Business Valuation – The process can be very complex and time-consuming, and takes quite a lot of experience to do well. There are a number of valuation methods that business appraisers have at their disposal, and even choosing the correct method (or sometimes, the correct combination of methods) to use in a given situation is more of an art than a science. Business valuation methods fall into the following categories, depending upon their major focus:
- business assets, including book value and liquidation value methods
- historical earnings, including debt-paying ability, capitalization of earnings or cash flow, gross income multipliers, and dividend-paying ability methods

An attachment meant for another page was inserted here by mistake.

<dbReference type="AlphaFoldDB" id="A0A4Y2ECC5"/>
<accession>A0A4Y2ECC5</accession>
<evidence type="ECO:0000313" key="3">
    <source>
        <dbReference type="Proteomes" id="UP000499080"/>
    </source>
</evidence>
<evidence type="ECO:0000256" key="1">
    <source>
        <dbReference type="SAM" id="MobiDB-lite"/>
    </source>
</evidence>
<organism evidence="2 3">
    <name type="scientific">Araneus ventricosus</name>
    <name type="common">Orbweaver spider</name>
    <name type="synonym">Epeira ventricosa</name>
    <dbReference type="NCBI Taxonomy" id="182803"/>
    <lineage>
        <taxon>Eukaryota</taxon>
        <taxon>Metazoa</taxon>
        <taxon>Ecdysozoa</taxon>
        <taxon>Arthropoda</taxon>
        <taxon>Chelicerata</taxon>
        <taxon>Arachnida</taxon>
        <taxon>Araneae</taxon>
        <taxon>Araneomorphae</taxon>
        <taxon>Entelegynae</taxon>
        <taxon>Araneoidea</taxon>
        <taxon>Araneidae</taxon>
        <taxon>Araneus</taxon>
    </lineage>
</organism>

- a combination of assets and earnings
- the market for similar businesses, including comparable sales
- future earnings, namely, discounted future cash flow or earnings methods
There is no substitute for an appraisal and valuation by a qualified profession.
Business appraisers are utilized to resolve disputes related to estate and gift taxation, divorce litigation, allocate business purchase price among business assets, establish a formula for estimating the value of partners’ ownership interest for buy-sell agreements, and many other business and legal purposes such as in shareholders deadlock, divorce litigation and estate contest. In some cases, the court may appoint a forensic accountant as the joint expert doing the business valuation.